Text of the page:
The first article in this volume is entitled “Agricultural output on Economics Growth: The Nigerian case”, the authors investigated the contribution of the agricultural sectors output to the growth of domestic economy in Nigeria for the period 1990-2017. Although empirical in nature, the authors have synthesized the nomenclature for seamless understanding. A major recommendation was hinged on government increasing its budgetary allocation on agriculture in order to boost the growth performance of the sector amongst other points.
The second article entitled “Ditch the Naira and champion the Eco: A post forex crisis assessment” advocates for the ECOWAS Monetary Union as a potential solution to the constraints and vulnerabilities of the Nigerian economy. Through a holistic assessment of both the theory, empirical studies and the use of the Eurozone as a case study, the authors opined that Nigeria can benefit from the ECOWAS Monetary Union. The analysis in this paper is both timely and endogenous when considered alongside the 2014-2017 forex crisis.
The third article entitled “Economic diversification in Nigeria: Lessons from other countries of Africa”. The findings of this study revealed that diversification is not only a Nigerian problem, several African countries have diversification issues. Secondly, it is a complex process, and economic diversification needs an enabling environment, the right institutional mix (financial, legal, regulatory and market institutions), the necessary infrastructure, human capital development, entrepreneurship combined with the right policy mix sustained over a considerable period.
The fourth article entitled “Energy Efficiency in small and medium scale enterprises (SMEs) and economic growth In Nigeria”. This study focused on the energy efficiency in small and medium scale enterprises (SMEs) market, aiming to develop a broader understanding of the key actors, structure and dynamics of the current market and an effective de-compositive study; identify the energy/ SMEs conservations towards the growth of Nigerian GDP and financial opportunities available to them.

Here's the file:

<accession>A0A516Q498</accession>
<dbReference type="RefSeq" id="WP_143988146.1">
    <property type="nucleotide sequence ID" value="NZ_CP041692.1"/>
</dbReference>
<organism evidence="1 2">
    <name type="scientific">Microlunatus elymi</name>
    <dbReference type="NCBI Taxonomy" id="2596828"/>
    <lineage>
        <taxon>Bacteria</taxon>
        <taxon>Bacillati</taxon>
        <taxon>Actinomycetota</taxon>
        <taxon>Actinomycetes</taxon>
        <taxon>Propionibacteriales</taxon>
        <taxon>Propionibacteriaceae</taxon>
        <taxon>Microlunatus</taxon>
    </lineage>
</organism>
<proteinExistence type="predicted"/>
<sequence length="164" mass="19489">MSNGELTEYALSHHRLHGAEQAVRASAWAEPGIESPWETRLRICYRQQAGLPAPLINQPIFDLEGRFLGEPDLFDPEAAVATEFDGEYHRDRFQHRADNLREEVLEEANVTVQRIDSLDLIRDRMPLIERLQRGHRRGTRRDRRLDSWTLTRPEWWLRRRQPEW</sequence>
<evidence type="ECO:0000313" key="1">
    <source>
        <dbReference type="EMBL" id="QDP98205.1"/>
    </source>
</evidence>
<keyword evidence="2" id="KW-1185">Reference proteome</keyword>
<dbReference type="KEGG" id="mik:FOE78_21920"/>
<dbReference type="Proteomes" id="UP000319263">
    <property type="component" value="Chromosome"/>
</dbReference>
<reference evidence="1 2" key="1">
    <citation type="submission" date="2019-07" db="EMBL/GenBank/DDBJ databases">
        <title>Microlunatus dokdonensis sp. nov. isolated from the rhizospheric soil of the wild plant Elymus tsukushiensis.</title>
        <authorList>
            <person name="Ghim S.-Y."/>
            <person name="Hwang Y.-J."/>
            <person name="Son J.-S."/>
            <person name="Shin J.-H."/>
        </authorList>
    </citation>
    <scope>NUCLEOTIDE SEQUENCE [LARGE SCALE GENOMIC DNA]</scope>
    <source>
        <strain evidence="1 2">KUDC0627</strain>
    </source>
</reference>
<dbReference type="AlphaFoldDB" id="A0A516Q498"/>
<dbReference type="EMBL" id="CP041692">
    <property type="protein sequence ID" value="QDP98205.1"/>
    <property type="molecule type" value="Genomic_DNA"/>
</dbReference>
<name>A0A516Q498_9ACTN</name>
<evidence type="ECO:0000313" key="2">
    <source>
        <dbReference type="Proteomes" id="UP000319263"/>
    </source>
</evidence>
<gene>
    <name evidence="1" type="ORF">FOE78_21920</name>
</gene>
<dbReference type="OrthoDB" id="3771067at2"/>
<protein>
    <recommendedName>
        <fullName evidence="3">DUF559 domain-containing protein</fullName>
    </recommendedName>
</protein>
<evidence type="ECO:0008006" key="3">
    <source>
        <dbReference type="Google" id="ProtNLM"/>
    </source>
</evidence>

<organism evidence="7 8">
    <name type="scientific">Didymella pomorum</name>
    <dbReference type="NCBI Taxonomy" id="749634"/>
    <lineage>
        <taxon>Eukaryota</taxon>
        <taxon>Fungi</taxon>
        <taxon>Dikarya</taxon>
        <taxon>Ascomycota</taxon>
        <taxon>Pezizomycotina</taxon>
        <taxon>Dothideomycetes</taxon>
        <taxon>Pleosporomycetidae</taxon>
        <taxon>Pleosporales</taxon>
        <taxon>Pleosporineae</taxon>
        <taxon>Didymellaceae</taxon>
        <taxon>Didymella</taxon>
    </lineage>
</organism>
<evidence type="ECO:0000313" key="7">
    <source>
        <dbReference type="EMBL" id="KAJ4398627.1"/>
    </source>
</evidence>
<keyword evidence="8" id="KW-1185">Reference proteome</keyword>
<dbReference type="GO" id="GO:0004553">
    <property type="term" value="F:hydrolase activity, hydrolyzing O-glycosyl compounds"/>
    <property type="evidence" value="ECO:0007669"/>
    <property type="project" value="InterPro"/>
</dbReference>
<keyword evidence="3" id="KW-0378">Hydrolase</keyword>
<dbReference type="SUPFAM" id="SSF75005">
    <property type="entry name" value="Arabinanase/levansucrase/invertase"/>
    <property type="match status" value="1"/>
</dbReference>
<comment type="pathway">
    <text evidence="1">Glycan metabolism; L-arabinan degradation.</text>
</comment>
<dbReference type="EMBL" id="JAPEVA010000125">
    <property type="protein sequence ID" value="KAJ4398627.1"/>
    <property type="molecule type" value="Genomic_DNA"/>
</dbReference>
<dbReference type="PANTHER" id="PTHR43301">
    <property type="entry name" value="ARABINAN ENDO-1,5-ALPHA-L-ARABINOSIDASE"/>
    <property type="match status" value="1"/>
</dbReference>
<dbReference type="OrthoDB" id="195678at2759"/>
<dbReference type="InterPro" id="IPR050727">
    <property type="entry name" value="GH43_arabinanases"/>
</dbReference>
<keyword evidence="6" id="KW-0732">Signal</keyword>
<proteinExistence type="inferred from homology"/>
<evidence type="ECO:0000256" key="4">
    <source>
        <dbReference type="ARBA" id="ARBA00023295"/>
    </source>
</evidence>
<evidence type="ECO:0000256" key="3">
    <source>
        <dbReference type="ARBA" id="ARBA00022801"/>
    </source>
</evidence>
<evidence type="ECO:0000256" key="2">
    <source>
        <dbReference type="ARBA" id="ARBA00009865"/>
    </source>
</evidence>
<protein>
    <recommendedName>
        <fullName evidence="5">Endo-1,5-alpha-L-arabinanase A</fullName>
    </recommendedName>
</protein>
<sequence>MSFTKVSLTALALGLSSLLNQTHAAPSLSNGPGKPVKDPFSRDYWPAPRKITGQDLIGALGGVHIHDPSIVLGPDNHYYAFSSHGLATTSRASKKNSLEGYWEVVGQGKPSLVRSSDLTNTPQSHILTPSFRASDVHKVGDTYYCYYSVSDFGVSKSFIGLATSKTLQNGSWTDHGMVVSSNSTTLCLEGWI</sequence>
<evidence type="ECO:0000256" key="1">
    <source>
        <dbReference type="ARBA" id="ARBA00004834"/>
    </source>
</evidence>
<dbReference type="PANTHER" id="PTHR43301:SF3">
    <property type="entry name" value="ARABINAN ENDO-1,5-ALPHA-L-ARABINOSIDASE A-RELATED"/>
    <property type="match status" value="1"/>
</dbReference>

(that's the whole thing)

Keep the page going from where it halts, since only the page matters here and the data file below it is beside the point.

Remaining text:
The fifth article entitled “Trade Liberalization and Productivity in the Nigerian Manufacturing Sector”. Using firm-level data collected for the manufacturing sector in Nigeria the authors constructed a pseudo-panel data set to analyse the effects of trade liberalization on productivity of firms in the Foods, Beverages and Tobacco, Non-metallic Mineral Products and Woods, Wood Products and Furniture sub-sectors. The results obtained were indicative of the position that whereas the import aspect of trade liberalization impedes productivity of firms across more sub-sectors, the exports component enhances productivity of firms in all the sub-sectors examined in the industry. Hence, measures aimed at encouraging exports would be relatively more effective in improving productivity.
The sixth and final paper entitled “Macroeconomic determinants of solid mineral export price in Nigeria, 1981 – 2017”. The authors observed that fluctuation in export prices of solid minerals affected investment in the sector with its concomitant effect on government revenue thereby creating imbalances in the economy. The study revealed solid mineral export prices had long-run relationship with their determinants. In the short run, it was discovered that solid mineral export price had a positive and significant response to changes in exchange rate. In summary the authors posited government should consider low interest rates to enable investors obtain loans for importation of equipment for use in the sector.